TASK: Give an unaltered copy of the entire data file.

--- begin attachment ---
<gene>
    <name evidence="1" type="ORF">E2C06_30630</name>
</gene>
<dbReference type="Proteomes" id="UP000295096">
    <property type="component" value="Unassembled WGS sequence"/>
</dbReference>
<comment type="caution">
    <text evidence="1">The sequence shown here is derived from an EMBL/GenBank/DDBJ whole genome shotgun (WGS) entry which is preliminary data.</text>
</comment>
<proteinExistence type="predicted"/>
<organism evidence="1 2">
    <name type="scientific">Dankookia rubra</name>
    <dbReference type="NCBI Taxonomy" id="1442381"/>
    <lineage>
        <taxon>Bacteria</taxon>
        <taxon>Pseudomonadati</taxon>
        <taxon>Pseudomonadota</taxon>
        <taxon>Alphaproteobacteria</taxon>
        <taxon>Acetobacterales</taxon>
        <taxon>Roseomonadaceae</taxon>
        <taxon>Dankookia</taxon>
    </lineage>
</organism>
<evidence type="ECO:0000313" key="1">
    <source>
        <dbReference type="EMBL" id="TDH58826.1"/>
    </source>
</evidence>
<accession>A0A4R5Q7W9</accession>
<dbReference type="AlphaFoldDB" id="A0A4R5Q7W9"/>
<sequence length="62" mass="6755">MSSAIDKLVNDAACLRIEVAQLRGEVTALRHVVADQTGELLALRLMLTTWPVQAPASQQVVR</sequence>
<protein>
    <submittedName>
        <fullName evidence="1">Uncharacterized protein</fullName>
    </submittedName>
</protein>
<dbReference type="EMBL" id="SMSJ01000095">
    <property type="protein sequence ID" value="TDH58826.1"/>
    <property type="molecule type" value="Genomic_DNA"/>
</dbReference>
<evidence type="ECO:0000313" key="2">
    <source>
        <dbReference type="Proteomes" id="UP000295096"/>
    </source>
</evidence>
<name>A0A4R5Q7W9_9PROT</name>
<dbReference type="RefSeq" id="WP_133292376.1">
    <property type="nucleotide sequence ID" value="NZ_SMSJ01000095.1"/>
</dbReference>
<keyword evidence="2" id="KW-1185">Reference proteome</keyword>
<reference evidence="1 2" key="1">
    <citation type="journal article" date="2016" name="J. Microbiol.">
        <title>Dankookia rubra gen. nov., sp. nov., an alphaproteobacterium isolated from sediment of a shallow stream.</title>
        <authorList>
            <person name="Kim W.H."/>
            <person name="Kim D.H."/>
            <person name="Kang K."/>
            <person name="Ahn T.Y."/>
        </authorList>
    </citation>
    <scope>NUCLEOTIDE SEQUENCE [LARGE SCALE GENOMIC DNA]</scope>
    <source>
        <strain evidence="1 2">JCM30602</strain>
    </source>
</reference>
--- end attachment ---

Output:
<gene>
    <name evidence="1" type="ORF">E2C06_30630</name>
</gene>
<dbReference type="Proteomes" id="UP000295096">
    <property type="component" value="Unassembled WGS sequence"/>
</dbReference>
<comment type="caution">
    <text evidence="1">The sequence shown here is derived from an EMBL/GenBank/DDBJ whole genome shotgun (WGS) entry which is preliminary data.</text>
</comment>
<proteinExistence type="predicted"/>
<organism evidence="1 2">
    <name type="scientific">Dankookia rubra</name>
    <dbReference type="NCBI Taxonomy" id="1442381"/>
    <lineage>
        <taxon>Bacteria</taxon>
        <taxon>Pseudomonadati</taxon>
        <taxon>Pseudomonadota</taxon>
        <taxon>Alphaproteobacteria</taxon>
        <taxon>Acetobacterales</taxon>
        <taxon>Roseomonadaceae</taxon>
        <taxon>Dankookia</taxon>
    </lineage>
</organism>
<evidence type="ECO:0000313" key="1">
    <source>
        <dbReference type="EMBL" id="TDH58826.1"/>
    </source>
</evidence>
<accession>A0A4R5Q7W9</accession>
<dbReference type="AlphaFoldDB" id="A0A4R5Q7W9"/>
<sequence length="62" mass="6755">MSSAIDKLVNDAACLRIEVAQLRGEVTALRHVVADQTGELLALRLMLTTWPVQAPASQQVVR</sequence>
<protein>
    <submittedName>
        <fullName evidence="1">Uncharacterized protein</fullName>
    </submittedName>
</protein>
<dbReference type="EMBL" id="SMSJ01000095">
    <property type="protein sequence ID" value="TDH58826.1"/>
    <property type="molecule type" value="Genomic_DNA"/>
</dbReference>
<evidence type="ECO:0000313" key="2">
    <source>
        <dbReference type="Proteomes" id="UP000295096"/>
    </source>
</evidence>
<name>A0A4R5Q7W9_9PROT</name>
<dbReference type="RefSeq" id="WP_133292376.1">
    <property type="nucleotide sequence ID" value="NZ_SMSJ01000095.1"/>
</dbReference>
<keyword evidence="2" id="KW-1185">Reference proteome</keyword>
<reference evidence="1 2" key="1">
    <citation type="journal article" date="2016" name="J. Microbiol.">
        <title>Dankookia rubra gen. nov., sp. nov., an alphaproteobacterium isolated from sediment of a shallow stream.</title>
        <authorList>
            <person name="Kim W.H."/>
            <person name="Kim D.H."/>
            <person name="Kang K."/>
            <person name="Ahn T.Y."/>
        </authorList>
    </citation>
    <scope>NUCLEOTIDE SEQUENCE [LARGE SCALE GENOMIC DNA]</scope>
    <source>
        <strain evidence="1 2">JCM30602</strain>
    </source>
</reference>